Tai Kwun, the highly anticipated restoration of the former Central Police Station compound, and the revitalised Dr Sun Yat-sen Historical Trail, are recently the most sought-after cultural landmarks in the vibrant neighbourhood of Old Town Central. Visitors are highly recommended by the Hong Kong Tourism Board to embark on an in-depth exploration of these historical and cultural attractions in this quintessential neighbourhood.
After more than a decade of revitalisation, Tai Kwun — colloquial Cantonese for “Big Station” – has finally come alive amidst the hustle and bustle of Hong Kong’s CBD.
Through Tai Kwun’s legends and stories, visitors would be able to immerse themselves into a historic Hong Kong. Home to three declared monuments – the former Central Police Station, Central Magistracy and Victoria Prison, Tai Kwun has witnessed over 170 years of Hong Kong’s history. Don’t miss the rare chance to peek into its days as a historical prison, where Vietnamese revolutionary leader Ho Chi Minh was once jailed in the 1930s.
In addition to year-round exhibitions of Heritage and Contemporary Arts in a historical setting, visitors are welcome to enjoy meticulously programmed performances against the magnificent view of the 19th century police headquarters under a 60-year-old mango tree on the parade ground. Tai Kwun is more than just a heritage — it is a destination for everyone, from arts and culture lovers to causal visitors.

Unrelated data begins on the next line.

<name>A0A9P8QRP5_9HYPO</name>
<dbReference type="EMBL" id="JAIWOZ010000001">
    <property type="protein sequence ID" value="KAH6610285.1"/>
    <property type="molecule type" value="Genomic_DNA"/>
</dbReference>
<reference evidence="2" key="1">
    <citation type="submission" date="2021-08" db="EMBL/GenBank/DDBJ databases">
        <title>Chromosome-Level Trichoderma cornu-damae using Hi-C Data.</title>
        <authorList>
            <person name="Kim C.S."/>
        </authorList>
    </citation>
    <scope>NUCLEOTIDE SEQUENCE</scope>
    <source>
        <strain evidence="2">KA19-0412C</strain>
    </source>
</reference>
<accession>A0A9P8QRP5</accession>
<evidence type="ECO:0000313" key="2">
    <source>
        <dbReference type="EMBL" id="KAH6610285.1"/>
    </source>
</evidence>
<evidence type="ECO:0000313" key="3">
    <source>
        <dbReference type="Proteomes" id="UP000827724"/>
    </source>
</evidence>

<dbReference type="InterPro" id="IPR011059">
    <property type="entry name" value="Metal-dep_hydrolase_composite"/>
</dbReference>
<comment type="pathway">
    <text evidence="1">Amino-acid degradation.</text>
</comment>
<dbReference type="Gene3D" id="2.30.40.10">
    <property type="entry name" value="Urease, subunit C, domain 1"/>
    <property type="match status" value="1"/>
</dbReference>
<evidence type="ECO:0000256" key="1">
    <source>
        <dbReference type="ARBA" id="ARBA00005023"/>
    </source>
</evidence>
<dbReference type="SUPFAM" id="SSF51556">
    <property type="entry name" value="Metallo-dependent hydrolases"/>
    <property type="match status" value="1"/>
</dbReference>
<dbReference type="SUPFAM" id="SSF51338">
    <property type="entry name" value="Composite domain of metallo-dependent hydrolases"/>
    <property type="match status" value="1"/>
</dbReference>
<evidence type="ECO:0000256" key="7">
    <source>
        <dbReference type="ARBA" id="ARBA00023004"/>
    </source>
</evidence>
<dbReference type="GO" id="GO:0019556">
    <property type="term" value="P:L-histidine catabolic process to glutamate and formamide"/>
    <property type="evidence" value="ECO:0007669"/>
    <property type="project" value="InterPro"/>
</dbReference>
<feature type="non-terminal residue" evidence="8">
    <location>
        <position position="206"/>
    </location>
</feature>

Dr Sun Yat-sen Historical Trail
The Dr. Sun Yat-sen Historical Trail, established in 1996 to commemorate the founding father of modern China, has recently received a new look.
The revitalised trail integrates art elements with the unique cultural and historical ambience of Central and Western District. Under the theme of “art across time”, nine local artists were invited to transform 16 memorial plaques into art installations along the trail, enriching the city’s cultural characteristics.
Technology is another new element injected into the revitalised trail. Visitors can learn more about related history of the trail, and artists’ creative ideas, by scanning QR codes imprinted on the artworks with their handheld devices.